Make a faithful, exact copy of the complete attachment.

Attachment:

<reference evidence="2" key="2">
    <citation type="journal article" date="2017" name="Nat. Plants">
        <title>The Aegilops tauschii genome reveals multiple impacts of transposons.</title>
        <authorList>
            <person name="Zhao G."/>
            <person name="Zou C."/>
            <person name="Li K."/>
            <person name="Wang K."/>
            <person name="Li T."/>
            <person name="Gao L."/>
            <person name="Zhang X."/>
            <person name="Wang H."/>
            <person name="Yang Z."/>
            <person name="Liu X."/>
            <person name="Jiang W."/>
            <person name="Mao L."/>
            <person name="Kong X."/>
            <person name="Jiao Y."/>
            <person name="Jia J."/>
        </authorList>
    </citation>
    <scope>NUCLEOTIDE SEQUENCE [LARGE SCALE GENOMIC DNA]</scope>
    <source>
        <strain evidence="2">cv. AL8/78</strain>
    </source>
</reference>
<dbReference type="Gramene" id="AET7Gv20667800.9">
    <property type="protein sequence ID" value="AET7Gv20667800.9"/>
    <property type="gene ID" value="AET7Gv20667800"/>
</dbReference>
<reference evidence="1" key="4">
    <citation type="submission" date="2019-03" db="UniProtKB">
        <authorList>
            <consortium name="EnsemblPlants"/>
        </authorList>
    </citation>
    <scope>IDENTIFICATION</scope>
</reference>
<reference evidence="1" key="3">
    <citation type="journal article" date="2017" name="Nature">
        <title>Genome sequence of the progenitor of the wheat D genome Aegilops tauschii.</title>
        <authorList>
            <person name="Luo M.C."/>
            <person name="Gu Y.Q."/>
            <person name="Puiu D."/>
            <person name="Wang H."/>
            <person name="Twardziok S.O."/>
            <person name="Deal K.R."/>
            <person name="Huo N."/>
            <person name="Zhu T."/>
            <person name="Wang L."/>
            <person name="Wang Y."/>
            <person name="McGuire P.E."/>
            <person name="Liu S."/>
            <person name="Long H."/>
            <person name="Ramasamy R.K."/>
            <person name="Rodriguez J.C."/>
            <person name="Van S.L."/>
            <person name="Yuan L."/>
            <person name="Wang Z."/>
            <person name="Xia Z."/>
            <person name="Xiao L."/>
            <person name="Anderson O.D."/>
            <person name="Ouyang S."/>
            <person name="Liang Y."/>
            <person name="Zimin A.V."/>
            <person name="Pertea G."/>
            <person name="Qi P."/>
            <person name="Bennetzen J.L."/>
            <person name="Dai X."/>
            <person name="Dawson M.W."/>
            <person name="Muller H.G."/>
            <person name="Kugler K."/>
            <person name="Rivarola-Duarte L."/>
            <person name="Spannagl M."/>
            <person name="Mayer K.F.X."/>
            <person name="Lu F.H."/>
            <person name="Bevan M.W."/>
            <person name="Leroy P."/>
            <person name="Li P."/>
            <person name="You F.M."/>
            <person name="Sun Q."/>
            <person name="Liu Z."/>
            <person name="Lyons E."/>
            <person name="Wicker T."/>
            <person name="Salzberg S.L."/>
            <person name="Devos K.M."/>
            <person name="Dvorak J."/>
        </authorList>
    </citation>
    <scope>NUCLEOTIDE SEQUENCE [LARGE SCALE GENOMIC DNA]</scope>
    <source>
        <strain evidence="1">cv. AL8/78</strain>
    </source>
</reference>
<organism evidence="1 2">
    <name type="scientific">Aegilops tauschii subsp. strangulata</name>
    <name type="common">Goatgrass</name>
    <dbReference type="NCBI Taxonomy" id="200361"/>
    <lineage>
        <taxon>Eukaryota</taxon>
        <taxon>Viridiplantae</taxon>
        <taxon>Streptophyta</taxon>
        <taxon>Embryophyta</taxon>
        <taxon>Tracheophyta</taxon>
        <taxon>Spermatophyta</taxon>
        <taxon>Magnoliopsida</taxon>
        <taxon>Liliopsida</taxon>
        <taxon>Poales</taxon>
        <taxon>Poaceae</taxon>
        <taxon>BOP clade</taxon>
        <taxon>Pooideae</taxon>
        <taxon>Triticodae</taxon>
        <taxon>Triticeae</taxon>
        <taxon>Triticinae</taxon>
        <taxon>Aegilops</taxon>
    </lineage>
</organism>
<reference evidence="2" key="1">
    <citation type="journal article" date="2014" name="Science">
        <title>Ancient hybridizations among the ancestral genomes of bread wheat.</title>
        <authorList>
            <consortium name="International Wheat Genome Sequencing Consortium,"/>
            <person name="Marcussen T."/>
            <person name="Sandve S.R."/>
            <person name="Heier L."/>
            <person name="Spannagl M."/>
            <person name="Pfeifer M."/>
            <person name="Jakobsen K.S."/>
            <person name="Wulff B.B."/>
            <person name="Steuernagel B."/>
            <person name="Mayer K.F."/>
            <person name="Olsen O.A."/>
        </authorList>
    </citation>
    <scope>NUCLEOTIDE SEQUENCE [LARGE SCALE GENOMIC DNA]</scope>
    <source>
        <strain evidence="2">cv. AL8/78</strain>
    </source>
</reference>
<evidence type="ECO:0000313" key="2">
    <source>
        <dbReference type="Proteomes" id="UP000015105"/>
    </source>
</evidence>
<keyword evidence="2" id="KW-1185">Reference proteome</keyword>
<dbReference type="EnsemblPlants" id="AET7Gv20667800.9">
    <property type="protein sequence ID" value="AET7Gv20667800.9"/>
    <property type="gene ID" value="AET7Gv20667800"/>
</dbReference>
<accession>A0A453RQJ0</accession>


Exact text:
<reference evidence="2" key="2">
    <citation type="journal article" date="2017" name="Nat. Plants">
        <title>The Aegilops tauschii genome reveals multiple impacts of transposons.</title>
        <authorList>
            <person name="Zhao G."/>
            <person name="Zou C."/>
            <person name="Li K."/>
            <person name="Wang K."/>
            <person name="Li T."/>
            <person name="Gao L."/>
            <person name="Zhang X."/>
            <person name="Wang H."/>
            <person name="Yang Z."/>
            <person name="Liu X."/>
            <person name="Jiang W."/>
            <person name="Mao L."/>
            <person name="Kong X."/>
            <person name="Jiao Y."/>
            <person name="Jia J."/>
        </authorList>
    </citation>
    <scope>NUCLEOTIDE SEQUENCE [LARGE SCALE GENOMIC DNA]</scope>
    <source>
        <strain evidence="2">cv. AL8/78</strain>
    </source>
</reference>
<dbReference type="Gramene" id="AET7Gv20667800.9">
    <property type="protein sequence ID" value="AET7Gv20667800.9"/>
    <property type="gene ID" value="AET7Gv20667800"/>
</dbReference>
<reference evidence="1" key="4">
    <citation type="submission" date="2019-03" db="UniProtKB">
        <authorList>
            <consortium name="EnsemblPlants"/>
        </authorList>
    </citation>
    <scope>IDENTIFICATION</scope>
</reference>
<reference evidence="1" key="3">
    <citation type="journal article" date="2017" name="Nature">
        <title>Genome sequence of the progenitor of the wheat D genome Aegilops tauschii.</title>
        <authorList>
            <person name="Luo M.C."/>
            <person name="Gu Y.Q."/>
            <person name="Puiu D."/>
            <person name="Wang H."/>
            <person name="Twardziok S.O."/>
            <person name="Deal K.R."/>
            <person name="Huo N."/>
            <person name="Zhu T."/>
            <person name="Wang L."/>
            <person name="Wang Y."/>
            <person name="McGuire P.E."/>
            <person name="Liu S."/>
            <person name="Long H."/>
            <person name="Ramasamy R.K."/>
            <person name="Rodriguez J.C."/>
            <person name="Van S.L."/>
            <person name="Yuan L."/>
            <person name="Wang Z."/>
            <person name="Xia Z."/>
            <person name="Xiao L."/>
            <person name="Anderson O.D."/>
            <person name="Ouyang S."/>
            <person name="Liang Y."/>
            <person name="Zimin A.V."/>
            <person name="Pertea G."/>
            <person name="Qi P."/>
            <person name="Bennetzen J.L."/>
            <person name="Dai X."/>
            <person name="Dawson M.W."/>
            <person name="Muller H.G."/>
            <person name="Kugler K."/>
            <person name="Rivarola-Duarte L."/>
            <person name="Spannagl M."/>
            <person name="Mayer K.F.X."/>
            <person name="Lu F.H."/>
            <person name="Bevan M.W."/>
            <person name="Leroy P."/>
            <person name="Li P."/>
            <person name="You F.M."/>
            <person name="Sun Q."/>
            <person name="Liu Z."/>
            <person name="Lyons E."/>
            <person name="Wicker T."/>
            <person name="Salzberg S.L."/>
            <person name="Devos K.M."/>
            <person name="Dvorak J."/>
        </authorList>
    </citation>
    <scope>NUCLEOTIDE SEQUENCE [LARGE SCALE GENOMIC DNA]</scope>
    <source>
        <strain evidence="1">cv. AL8/78</strain>
    </source>
</reference>
<organism evidence="1 2">
    <name type="scientific">Aegilops tauschii subsp. strangulata</name>
    <name type="common">Goatgrass</name>
    <dbReference type="NCBI Taxonomy" id="200361"/>
    <lineage>
        <taxon>Eukaryota</taxon>
        <taxon>Viridiplantae</taxon>
        <taxon>Streptophyta</taxon>
        <taxon>Embryophyta</taxon>
        <taxon>Tracheophyta</taxon>
        <taxon>Spermatophyta</taxon>
        <taxon>Magnoliopsida</taxon>
        <taxon>Liliopsida</taxon>
        <taxon>Poales</taxon>
        <taxon>Poaceae</taxon>
        <taxon>BOP clade</taxon>
        <taxon>Pooideae</taxon>
        <taxon>Triticodae</taxon>
        <taxon>Triticeae</taxon>
        <taxon>Triticinae</taxon>
        <taxon>Aegilops</taxon>
    </lineage>
</organism>
<reference evidence="2" key="1">
    <citation type="journal article" date="2014" name="Science">
        <title>Ancient hybridizations among the ancestral genomes of bread wheat.</title>
        <authorList>
            <consortium name="International Wheat Genome Sequencing Consortium,"/>
            <person name="Marcussen T."/>
            <person name="Sandve S.R."/>
            <person name="Heier L."/>
            <person name="Spannagl M."/>
            <person name="Pfeifer M."/>
            <person name="Jakobsen K.S."/>
            <person name="Wulff B.B."/>
            <person name="Steuernagel B."/>
            <person name="Mayer K.F."/>
            <person name="Olsen O.A."/>
        </authorList>
    </citation>
    <scope>NUCLEOTIDE SEQUENCE [LARGE SCALE GENOMIC DNA]</scope>
    <source>
        <strain evidence="2">cv. AL8/78</strain>
    </source>
</reference>
<evidence type="ECO:0000313" key="2">
    <source>
        <dbReference type="Proteomes" id="UP000015105"/>
    </source>
</evidence>
<keyword evidence="2" id="KW-1185">Reference proteome</keyword>
<dbReference type="EnsemblPlants" id="AET7Gv20667800.9">
    <property type="protein sequence ID" value="AET7Gv20667800.9"/>
    <property type="gene ID" value="AET7Gv20667800"/>
</dbReference>
<accession>A0A453RQJ0</accession>